Varadkar says it’s ‘wrong’ to be sacked for views after Israeli company sacked

Prime Minister Leo Varadkar said he would advise an Irish woman fired by an Israeli company to seek legal advice if her dismissal was due to her political views.

Speaking in the Dail, Solidarity TD Mick Barry referred to the dismissal of Courtney Carey from her role as head of the customer services team at Israeli technology company Wix, which employs 500 people in Dublin.

Mr Barry said: “He commented online on what he rightly described as the indiscriminate bombing of Gaza. She got fired from her job for it. I call on the Irish Congress of Trade Unions to speak on this matter.

“It could have a chilling effect on thousands of workers in this country who want to speak out against a brutal war. It also sets a terrible precedent where employees can be fired for expressing a political opinion.”

Ms Carey posted on LinkedIn “Free Palestine” and “Israel is a terrorist state” before her firing.

He wrote separately that human rights organizations had concluded that “Israel is guilty of the crime of apartheid” and that it had cut off food, water and electricity to more than two million people in the Gaza Strip.

He later said he condemned all forms of terrorism regardless of the perpetrator or the victim.

The chairman of the Israeli software company said he had decided to “part ways” with Ms Carey.

Nir Zohar said: “Wix is ​​a global company, it's an open and liberal company. We would never try to limit anyone's political views, however we also maintain a strong set of internal values ​​about our team spirit, cooperation and friendship.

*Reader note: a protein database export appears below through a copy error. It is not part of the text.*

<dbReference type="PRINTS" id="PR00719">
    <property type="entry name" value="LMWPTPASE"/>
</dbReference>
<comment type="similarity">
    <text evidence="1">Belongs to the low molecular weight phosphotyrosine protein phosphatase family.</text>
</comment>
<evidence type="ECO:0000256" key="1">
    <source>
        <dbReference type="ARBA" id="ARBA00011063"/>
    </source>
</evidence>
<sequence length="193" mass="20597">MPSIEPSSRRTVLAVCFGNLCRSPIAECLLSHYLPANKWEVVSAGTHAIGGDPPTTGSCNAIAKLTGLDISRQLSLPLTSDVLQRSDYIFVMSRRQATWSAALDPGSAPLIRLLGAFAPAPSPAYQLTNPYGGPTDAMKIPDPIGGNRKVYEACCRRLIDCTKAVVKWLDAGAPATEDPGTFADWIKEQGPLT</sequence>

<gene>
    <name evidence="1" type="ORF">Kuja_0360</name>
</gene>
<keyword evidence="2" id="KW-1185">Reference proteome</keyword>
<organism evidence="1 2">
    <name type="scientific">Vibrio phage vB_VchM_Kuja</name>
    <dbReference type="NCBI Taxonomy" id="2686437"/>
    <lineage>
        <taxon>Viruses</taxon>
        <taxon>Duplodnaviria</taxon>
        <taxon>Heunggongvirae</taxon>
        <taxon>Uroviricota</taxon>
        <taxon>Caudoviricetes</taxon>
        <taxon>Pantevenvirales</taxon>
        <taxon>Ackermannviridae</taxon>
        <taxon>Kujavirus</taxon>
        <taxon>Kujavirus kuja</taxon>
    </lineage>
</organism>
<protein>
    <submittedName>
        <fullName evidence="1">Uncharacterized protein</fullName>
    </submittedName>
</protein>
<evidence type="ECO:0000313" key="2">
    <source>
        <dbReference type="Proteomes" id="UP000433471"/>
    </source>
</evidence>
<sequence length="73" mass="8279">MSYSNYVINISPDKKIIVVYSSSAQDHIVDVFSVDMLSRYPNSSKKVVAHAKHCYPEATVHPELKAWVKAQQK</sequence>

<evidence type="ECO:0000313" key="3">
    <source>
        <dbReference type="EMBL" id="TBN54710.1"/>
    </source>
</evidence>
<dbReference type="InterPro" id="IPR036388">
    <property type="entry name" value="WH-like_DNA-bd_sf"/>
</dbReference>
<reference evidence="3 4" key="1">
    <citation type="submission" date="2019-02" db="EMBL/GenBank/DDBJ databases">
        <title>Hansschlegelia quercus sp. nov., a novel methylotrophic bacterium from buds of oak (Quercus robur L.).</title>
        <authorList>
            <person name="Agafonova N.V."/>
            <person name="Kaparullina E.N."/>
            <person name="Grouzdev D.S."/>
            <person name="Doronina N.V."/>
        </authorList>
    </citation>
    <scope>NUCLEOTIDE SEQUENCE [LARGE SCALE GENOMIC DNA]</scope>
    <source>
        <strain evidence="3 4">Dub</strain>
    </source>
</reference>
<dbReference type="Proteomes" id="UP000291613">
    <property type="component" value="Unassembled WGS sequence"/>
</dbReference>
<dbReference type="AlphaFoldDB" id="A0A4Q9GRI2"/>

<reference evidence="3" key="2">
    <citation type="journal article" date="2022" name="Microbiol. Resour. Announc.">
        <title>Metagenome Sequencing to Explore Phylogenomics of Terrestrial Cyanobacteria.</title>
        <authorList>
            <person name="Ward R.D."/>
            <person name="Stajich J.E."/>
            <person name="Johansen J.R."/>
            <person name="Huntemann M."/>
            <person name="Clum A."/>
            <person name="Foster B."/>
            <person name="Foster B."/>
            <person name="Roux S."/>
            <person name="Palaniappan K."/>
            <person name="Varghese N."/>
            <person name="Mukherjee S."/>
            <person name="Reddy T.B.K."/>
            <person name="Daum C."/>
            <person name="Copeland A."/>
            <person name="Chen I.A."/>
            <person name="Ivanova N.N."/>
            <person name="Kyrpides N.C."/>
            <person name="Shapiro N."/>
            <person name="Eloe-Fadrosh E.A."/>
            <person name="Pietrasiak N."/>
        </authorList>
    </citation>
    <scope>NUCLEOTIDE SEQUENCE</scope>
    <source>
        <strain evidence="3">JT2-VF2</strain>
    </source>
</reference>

“These accusations at such troubling times not only damage the spirit of our Israeli team, but also threaten the great relationship between our Dublin offices and our 500 team members and their Israeli colleagues.”

People Before Profit TD Richard Boyd Barrett told the Dail the case was “particularly concerning”.

He said: “She was fired for posting what she says are fairly mild posts on the internet where she basically put the blame for the current violence in Gaza on the shoulders of the Israeli government for its policies of apartheid, the occupation and siege of Gaza.” .

In response, Mr Varadkar said he did not know the details or facts of the case and therefore could not judge.

However, he added: “Under Irish employment law, it is not OK to fire someone because of their political views.

“I believe this is wrong and would encourage the woman concerned to seek advice, either from the WRC, a union or a lawyer, because it may constitute wrongful dismissal and there are remedies that will apply afterwards.

“Of course, all the facts will have to be known before we know what the outcome will be.”

Elsewhere, Deputy Prime Minister Micheal Martin told reporters he had not seen the posts, but said it would be “unacceptable” for someone to be fired for sharing a view if it was not calling for violence.

Speaking at Ireland's World Summit in Dublin, Mr Martin said: “Workers in general should have their individual views. We live in a democracy here, we tolerate debate, freedom of speech and freedom of opinion.”

“People are entitled to different viewpoints when they don't support violence in pursuit of those goals.”

He added: “We defend people's right to freedom of expression.”